The Rue du Commerce is in the 15éme arrondissement of Paris. The street begins on Boulevard de Grenelle, at the aerial metro level, in the extension of Avenue de La Motte-Picquet and ends at Rue des Entrepreneurs. The rue du Commerce has formed since the middle of the 19C one of the three or four lively and attractive shopping axes of the 15éme arrondissement. And must say one of my favorite places for shopping too, The street was the main shopping street of the former village of Grenelle was formed in 1837 under the name of Rue Saint-Guillaume , It takes the name of rue de la Montagne-Noire on February 1, 1877 before taking its current name by a decree of March 16, 1877. Below pic rue de commerce to Church St Jean Baptiste de Grenelle.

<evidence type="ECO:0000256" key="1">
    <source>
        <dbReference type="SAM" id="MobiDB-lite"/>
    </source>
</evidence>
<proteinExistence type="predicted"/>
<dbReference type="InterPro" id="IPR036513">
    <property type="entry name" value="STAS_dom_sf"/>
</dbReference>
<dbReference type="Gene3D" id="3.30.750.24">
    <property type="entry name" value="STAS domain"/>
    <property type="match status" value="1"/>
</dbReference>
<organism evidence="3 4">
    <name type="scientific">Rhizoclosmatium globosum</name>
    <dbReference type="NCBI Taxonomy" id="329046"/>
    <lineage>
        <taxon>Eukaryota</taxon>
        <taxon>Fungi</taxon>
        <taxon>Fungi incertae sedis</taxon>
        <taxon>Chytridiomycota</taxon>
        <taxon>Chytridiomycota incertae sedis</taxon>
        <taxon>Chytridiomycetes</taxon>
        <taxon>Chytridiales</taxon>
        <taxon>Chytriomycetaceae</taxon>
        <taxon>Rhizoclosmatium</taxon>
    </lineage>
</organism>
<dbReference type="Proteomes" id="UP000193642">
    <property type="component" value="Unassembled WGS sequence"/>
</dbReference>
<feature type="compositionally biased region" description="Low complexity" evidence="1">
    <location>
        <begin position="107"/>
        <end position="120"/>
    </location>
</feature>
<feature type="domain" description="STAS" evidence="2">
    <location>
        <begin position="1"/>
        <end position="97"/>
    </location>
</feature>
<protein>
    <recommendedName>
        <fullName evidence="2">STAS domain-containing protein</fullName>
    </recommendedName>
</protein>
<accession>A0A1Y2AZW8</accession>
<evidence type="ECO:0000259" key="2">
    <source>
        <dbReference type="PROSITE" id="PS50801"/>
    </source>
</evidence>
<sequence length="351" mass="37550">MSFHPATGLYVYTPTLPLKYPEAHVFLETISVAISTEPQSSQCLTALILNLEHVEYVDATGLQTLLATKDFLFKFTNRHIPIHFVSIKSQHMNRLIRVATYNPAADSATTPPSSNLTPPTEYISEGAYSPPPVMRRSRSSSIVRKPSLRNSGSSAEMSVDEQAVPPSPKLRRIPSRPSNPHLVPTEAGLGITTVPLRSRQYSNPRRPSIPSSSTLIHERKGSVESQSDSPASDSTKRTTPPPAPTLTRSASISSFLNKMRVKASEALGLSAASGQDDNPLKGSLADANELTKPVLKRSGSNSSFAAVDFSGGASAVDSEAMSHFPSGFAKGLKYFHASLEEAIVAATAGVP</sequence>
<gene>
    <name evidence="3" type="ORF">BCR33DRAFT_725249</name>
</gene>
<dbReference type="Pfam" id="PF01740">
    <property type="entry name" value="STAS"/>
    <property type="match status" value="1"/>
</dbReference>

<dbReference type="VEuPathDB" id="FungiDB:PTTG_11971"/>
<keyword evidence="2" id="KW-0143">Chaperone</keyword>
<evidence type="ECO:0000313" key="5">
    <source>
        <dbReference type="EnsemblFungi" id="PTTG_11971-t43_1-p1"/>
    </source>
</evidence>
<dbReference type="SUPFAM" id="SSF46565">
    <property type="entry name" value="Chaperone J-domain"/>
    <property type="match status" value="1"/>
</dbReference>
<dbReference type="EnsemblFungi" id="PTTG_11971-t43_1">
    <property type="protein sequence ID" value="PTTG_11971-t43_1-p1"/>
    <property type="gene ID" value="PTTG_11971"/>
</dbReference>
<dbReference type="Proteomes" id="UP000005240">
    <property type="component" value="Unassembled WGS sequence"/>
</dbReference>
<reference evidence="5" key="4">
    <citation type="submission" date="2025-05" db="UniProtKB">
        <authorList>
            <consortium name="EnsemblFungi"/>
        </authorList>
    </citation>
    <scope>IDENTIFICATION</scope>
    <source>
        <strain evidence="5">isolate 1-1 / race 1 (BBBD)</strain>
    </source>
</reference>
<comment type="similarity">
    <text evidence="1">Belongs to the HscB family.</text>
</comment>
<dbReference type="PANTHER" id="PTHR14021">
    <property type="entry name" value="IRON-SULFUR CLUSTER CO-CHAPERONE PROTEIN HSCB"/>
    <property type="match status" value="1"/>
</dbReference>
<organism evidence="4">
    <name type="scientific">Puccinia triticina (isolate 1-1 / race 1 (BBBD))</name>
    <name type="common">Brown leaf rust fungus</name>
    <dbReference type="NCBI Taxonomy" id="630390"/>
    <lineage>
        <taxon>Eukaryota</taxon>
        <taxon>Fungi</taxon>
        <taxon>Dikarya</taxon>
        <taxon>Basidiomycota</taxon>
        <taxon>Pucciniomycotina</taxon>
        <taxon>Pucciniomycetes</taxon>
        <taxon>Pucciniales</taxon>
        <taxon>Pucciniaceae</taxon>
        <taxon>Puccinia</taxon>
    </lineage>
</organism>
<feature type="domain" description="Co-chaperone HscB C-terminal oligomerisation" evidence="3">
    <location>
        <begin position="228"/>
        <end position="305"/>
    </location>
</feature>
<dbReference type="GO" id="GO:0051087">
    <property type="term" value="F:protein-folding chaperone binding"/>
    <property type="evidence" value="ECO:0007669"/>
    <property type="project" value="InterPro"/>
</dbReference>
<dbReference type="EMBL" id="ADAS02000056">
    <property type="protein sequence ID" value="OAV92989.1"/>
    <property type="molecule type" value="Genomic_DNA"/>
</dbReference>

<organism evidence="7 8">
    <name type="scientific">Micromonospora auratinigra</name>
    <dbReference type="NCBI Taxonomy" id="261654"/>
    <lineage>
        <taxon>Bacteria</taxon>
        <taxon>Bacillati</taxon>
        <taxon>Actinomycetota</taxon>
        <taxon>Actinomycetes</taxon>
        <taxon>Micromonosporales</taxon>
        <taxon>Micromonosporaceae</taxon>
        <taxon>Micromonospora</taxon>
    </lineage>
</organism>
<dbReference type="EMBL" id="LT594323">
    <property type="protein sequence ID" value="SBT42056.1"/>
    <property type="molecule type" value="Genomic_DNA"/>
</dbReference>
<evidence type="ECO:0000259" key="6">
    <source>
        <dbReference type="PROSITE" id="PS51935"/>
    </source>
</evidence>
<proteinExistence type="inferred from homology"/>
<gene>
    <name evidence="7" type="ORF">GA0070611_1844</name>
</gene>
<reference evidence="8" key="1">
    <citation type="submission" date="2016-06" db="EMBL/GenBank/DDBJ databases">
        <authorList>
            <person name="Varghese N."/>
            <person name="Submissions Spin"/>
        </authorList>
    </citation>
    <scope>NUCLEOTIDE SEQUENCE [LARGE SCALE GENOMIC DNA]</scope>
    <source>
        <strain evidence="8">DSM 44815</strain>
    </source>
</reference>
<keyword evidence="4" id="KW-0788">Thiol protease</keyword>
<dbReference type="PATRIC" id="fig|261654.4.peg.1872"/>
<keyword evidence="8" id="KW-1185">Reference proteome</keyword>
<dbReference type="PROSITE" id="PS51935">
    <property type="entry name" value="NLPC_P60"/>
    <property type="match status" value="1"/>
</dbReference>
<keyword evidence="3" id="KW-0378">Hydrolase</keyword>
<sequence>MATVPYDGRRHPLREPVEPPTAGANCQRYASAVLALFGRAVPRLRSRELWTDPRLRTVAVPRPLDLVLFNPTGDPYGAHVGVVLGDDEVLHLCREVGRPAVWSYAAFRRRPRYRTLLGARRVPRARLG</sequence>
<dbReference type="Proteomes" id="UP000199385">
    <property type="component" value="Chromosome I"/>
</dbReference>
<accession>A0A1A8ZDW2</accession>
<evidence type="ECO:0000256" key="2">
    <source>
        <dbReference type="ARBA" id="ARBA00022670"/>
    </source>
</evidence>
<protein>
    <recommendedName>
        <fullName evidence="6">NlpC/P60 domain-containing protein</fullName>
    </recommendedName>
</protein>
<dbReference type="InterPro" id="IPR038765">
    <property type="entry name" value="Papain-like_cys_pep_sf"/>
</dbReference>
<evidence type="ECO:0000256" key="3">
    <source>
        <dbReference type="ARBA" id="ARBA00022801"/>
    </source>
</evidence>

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It is crossed by rue Letellier, rue Fondary and rue du Théâtre. It serves as the starting point for rue Tiphaine, rue Frémicourt, rue Gramme and rue Lakanal, but also as a point of arrival at avenue Émile-Zola. Its length is 675 meters with an average width of only 18 meters. Due to this narrow width, it is a one-way lane for automobile traffic. Recent developments also limit the parking of vehicles. Yes indeed but there is an undergroun parking at 76 Rue du Commerce, This street is also served by metro Commerce line 8 at Place du Commerce. Metro Émile Zola line 10 on avenue Émile-Zola, and 20 meters from the intersection with rue du Commerce and La Motte-Picquet – Grenelle ,Metro lines 6 8 and 10,